Innovative Financing and Debt Strategies for Private Submarine Cable Project Sponsors

By Andrew D. Lipman, Ulises R. Pin and Paul St. Clair
March 16, 2020

The submarine cable industry continues to expand as entrepreneurs and consortiums continue to find opportunities to create value despite global challenges. Growth in the submarine cable industry is driving innovation in the financing of these systems. This article discusses the most important aspects of financing a submarine cable system including forming a business plan, the different types of structures of financing, the role of debt, corporate governance and other important considerations.

Structuring and negotiating financing is a delicate balancing act and plays a significant role in the timing and success of a submarine cable project. Despite rising challenges, entrepreneurs can continue to secure financing arrangements that drive growth in the industry by diligently considering the factors below.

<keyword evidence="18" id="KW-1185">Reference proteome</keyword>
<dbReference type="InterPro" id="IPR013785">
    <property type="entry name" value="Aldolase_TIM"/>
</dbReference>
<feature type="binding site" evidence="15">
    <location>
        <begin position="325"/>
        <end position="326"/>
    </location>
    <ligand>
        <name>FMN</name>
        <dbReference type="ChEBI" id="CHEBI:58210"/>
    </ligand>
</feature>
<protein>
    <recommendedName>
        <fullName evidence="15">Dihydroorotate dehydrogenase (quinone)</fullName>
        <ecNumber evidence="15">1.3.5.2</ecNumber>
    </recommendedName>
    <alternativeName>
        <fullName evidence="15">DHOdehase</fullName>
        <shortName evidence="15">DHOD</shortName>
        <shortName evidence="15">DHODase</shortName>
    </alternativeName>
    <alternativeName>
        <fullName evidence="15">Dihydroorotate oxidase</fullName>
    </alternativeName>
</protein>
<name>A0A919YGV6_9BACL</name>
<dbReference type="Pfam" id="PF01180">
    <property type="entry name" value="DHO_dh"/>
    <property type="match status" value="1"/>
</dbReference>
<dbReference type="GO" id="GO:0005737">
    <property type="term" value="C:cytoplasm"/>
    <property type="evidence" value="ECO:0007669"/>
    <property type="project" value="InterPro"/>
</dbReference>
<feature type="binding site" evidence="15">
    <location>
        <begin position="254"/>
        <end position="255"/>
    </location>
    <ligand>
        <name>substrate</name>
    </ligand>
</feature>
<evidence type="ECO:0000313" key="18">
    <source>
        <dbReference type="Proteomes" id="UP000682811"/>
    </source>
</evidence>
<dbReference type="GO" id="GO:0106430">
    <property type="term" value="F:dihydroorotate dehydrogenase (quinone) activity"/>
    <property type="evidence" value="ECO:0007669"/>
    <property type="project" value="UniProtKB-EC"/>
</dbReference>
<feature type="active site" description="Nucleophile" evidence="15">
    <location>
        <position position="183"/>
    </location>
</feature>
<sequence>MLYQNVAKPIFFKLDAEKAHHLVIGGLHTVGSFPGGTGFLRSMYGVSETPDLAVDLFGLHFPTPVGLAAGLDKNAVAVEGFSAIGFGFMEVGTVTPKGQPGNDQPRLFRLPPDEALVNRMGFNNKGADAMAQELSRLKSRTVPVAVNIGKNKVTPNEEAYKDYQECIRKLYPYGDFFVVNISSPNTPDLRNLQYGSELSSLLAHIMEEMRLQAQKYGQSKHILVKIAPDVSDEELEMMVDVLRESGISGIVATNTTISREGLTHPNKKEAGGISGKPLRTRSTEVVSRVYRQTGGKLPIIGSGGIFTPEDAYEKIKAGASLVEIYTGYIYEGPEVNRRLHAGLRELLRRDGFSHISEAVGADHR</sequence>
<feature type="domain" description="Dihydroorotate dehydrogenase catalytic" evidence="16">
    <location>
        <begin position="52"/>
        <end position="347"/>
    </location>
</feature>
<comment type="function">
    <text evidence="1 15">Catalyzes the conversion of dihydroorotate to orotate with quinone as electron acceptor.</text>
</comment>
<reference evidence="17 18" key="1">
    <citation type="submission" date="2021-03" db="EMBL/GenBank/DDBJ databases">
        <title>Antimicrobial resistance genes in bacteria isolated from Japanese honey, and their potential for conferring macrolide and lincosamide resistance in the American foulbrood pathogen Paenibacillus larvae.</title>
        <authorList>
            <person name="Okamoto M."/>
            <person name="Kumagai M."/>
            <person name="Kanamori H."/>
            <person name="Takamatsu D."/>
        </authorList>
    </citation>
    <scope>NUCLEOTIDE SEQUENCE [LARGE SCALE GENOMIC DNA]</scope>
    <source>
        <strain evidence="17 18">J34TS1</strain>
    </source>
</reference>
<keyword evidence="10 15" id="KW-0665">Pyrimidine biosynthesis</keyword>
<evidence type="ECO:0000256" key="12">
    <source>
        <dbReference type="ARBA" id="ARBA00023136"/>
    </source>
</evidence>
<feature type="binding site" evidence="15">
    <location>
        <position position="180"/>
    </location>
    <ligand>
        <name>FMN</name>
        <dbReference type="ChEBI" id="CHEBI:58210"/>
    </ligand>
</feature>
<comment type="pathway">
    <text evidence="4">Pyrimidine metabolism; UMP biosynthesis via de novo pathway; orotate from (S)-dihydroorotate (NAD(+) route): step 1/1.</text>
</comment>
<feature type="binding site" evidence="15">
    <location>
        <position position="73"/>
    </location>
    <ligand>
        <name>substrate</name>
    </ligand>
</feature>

The global demand for data has never been greater. Successfully building and operating submarine cable systems will be key to meeting this demand. Submarine cable systems carry over 99 percent of all international communications, and remain the primary method of transporting internet traffic because of their speed, capacity and security.

The combined submarine cable industry is expected to increase in value from approximately US $12 billion in 2018 to approximately US $30 billion by 2027. In particular, systems in the Middle East, Africa and the Americas will continue to drive global growth. The industry is experiencing rapid change because of the increase in not only large, consortium-driven transcontinental systems but also new, targeted regional projects led by private entrepreneurs.

At the same time as the demand for connectivity rises, the challenges of constructing a submarine cable project have never been greater. Geopolitics present an obvious hurdle, as the United States, the United Kingdom, and other countries experience a rise in economic nationalism that threatens international cooperation and countries such as China continue to assert political influence over the global economy. Navigating national security, data privacy, cybersecurity and other regulations will continue to be challenge in the coming years.

To continue reading the rest of this article, please read it in Issue 111 of the SubTel Forum Magazine on page 18 or on our archive site here.

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